There's still a strong sense of spirituality in this country, says Education Minister Ruarí Quinn in a filmed interview with Frank Canavan, former principal of Coláiste Iognáid. "But it's no longer the monopoly of one particular group or faith".
The Minister was speaking in advance of the major education conference on the future of faith-based schools, organised by the Galway Ignatian Identity Group, which will take place in Connemara Coast Hotel, Friday 26 and Sat 27 October. See www.rethinkingeducation.ie.
He went on to say that we need to find a new civic spirit and morality that includes all citizens here, particularly given the welcome widening definition of what it means to be Irish. "A practical discusssion on the ethics of citizenship would be very useful".
Addressing the issue of patronage and the diminishing role played by religious orders in secondary education he said that some schools have no sense of what their patrons actually intend.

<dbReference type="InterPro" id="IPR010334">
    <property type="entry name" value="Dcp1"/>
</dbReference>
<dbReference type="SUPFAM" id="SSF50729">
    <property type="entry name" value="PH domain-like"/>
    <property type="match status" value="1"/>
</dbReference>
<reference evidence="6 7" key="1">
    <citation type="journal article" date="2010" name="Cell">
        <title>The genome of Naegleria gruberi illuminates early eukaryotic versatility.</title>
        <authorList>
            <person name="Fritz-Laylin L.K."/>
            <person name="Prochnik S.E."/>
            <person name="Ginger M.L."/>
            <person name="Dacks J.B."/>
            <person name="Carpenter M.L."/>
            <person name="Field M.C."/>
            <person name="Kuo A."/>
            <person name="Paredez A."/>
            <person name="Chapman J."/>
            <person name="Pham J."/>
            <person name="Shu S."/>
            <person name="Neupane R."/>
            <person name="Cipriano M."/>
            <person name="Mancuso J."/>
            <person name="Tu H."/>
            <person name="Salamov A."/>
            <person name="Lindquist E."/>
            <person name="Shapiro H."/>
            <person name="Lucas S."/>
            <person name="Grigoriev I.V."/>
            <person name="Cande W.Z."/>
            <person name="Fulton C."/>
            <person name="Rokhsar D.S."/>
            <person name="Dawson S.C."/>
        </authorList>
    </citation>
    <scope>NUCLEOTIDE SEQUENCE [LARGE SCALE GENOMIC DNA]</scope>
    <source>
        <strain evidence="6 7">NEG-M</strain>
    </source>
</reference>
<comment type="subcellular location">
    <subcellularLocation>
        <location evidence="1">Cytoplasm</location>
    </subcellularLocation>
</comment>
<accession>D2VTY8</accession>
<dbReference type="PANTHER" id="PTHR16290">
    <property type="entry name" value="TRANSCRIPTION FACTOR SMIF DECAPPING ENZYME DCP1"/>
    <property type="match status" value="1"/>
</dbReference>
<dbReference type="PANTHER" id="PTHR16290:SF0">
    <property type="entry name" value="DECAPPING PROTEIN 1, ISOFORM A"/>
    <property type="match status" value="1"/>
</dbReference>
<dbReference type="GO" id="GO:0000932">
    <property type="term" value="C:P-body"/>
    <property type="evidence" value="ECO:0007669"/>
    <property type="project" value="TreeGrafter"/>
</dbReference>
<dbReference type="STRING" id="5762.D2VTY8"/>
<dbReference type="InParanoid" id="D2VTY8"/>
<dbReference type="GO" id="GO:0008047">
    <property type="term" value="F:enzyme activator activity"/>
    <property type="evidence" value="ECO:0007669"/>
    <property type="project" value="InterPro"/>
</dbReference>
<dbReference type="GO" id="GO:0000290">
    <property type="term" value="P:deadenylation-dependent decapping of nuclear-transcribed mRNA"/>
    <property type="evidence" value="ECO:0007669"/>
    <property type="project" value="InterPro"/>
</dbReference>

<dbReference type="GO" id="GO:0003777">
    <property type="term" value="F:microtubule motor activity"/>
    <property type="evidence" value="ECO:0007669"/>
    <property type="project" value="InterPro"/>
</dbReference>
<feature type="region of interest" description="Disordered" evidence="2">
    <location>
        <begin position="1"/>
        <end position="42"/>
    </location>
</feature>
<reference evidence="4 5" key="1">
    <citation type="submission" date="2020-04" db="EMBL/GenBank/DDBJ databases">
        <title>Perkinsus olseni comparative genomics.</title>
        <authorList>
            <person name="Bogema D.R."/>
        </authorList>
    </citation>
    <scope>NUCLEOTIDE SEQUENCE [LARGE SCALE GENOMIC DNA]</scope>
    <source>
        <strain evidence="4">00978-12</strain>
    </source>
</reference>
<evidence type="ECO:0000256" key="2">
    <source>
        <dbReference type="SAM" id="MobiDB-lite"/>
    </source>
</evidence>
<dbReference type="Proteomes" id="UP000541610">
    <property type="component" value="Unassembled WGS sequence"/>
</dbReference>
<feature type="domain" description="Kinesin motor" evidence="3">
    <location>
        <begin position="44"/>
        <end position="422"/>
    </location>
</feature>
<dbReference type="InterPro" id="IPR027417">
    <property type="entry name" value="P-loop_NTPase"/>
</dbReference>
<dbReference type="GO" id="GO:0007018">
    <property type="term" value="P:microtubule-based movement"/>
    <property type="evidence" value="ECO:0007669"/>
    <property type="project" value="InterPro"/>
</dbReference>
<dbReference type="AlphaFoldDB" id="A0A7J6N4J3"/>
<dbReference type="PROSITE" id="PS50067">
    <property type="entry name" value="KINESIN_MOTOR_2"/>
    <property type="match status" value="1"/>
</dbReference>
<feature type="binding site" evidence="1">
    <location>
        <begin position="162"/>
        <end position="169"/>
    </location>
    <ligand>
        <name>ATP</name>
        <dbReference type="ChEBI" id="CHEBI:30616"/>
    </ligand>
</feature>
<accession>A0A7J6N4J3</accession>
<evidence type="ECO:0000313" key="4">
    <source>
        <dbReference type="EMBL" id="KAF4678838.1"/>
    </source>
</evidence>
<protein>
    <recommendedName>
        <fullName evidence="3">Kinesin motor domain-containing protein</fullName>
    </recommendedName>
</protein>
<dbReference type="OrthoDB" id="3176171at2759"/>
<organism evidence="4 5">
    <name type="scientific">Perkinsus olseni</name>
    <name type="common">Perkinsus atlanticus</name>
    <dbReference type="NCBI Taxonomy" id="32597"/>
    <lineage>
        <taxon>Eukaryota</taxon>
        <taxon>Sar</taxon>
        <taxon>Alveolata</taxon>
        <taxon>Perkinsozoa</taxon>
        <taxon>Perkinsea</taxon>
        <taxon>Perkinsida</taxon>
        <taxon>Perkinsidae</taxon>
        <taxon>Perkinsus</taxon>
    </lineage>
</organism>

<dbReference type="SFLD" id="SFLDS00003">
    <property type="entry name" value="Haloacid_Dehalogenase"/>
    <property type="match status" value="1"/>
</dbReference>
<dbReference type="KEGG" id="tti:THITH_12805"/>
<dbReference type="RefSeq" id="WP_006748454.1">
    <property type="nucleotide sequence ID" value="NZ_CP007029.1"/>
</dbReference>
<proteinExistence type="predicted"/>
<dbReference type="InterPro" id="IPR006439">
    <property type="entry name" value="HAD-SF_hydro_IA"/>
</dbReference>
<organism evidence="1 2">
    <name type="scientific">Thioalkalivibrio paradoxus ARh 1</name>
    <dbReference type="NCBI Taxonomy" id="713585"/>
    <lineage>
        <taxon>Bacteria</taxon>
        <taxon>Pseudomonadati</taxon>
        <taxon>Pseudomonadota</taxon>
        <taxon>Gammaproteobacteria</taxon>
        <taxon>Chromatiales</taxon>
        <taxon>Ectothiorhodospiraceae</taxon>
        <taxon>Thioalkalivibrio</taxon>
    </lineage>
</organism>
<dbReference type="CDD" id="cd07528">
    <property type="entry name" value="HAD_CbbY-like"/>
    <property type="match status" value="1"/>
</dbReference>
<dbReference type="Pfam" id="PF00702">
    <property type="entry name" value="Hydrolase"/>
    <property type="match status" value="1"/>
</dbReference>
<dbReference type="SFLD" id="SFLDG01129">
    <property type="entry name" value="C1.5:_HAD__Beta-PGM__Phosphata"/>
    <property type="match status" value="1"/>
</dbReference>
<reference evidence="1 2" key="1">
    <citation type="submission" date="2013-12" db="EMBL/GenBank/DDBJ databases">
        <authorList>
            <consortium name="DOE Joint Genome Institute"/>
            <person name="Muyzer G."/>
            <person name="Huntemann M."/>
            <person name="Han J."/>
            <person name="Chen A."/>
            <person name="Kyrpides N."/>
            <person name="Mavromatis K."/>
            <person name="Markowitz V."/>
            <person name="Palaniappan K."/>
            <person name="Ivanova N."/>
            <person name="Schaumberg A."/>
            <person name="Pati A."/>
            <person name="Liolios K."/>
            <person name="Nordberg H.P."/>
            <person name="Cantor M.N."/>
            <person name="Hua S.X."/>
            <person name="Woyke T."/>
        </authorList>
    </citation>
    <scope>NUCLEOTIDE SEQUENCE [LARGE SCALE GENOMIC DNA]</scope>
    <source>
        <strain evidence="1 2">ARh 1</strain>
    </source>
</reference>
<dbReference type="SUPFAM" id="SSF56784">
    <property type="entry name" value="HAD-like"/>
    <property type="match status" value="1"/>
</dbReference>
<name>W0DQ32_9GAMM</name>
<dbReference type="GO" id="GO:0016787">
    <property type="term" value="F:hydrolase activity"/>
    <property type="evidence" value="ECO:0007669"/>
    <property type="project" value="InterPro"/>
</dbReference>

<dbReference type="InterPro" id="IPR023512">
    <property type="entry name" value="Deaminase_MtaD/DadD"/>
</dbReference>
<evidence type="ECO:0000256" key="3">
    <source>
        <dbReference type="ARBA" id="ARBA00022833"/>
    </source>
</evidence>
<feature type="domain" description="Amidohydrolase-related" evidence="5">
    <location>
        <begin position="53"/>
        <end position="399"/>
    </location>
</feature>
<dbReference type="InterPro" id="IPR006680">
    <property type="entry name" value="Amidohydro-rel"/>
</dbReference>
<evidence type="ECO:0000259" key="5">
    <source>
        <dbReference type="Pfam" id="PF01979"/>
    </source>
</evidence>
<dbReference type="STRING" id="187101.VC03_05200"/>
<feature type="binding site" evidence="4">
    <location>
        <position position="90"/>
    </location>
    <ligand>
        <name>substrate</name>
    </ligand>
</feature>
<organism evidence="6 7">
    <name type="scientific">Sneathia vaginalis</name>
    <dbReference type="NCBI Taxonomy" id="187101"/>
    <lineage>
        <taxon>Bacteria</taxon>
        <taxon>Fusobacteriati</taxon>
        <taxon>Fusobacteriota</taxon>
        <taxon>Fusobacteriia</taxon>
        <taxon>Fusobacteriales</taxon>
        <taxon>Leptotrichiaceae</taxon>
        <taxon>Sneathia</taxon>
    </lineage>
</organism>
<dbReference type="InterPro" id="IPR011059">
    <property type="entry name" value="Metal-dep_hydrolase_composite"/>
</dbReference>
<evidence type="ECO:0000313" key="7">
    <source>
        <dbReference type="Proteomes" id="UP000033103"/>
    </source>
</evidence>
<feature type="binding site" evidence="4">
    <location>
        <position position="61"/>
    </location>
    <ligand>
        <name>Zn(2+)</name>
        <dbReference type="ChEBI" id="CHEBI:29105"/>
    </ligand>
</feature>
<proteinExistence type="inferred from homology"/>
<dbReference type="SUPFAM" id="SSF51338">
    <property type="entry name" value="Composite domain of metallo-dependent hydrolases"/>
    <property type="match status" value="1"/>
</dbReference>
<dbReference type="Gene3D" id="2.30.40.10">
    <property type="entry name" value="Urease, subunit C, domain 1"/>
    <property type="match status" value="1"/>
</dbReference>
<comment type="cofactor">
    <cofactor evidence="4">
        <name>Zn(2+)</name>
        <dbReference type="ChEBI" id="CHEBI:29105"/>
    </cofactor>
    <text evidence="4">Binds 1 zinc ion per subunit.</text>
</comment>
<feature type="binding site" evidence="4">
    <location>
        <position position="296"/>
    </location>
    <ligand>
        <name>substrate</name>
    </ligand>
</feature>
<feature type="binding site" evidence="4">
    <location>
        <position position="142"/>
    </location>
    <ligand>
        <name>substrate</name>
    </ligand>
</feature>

He said that in some cases, with the establishment of Trusts, the communication between them, the Religious Orders, Boards of Management and Principals, had actuallly weakened. "I am aware of some schools where quite frankly the principal isn't aware of what the intentions of the real owners of the school are", he said.
In the twenty minute interview which you can watch here, the Minister also said that the weakest link in the education system was second level and he wasn't afraid, he said, to mention elephants in the room, such as the cost of grinds which many parents felt obliged to get for their children, grind schools and "the amount of money parents had to fork out in the so-called free voluntary sector".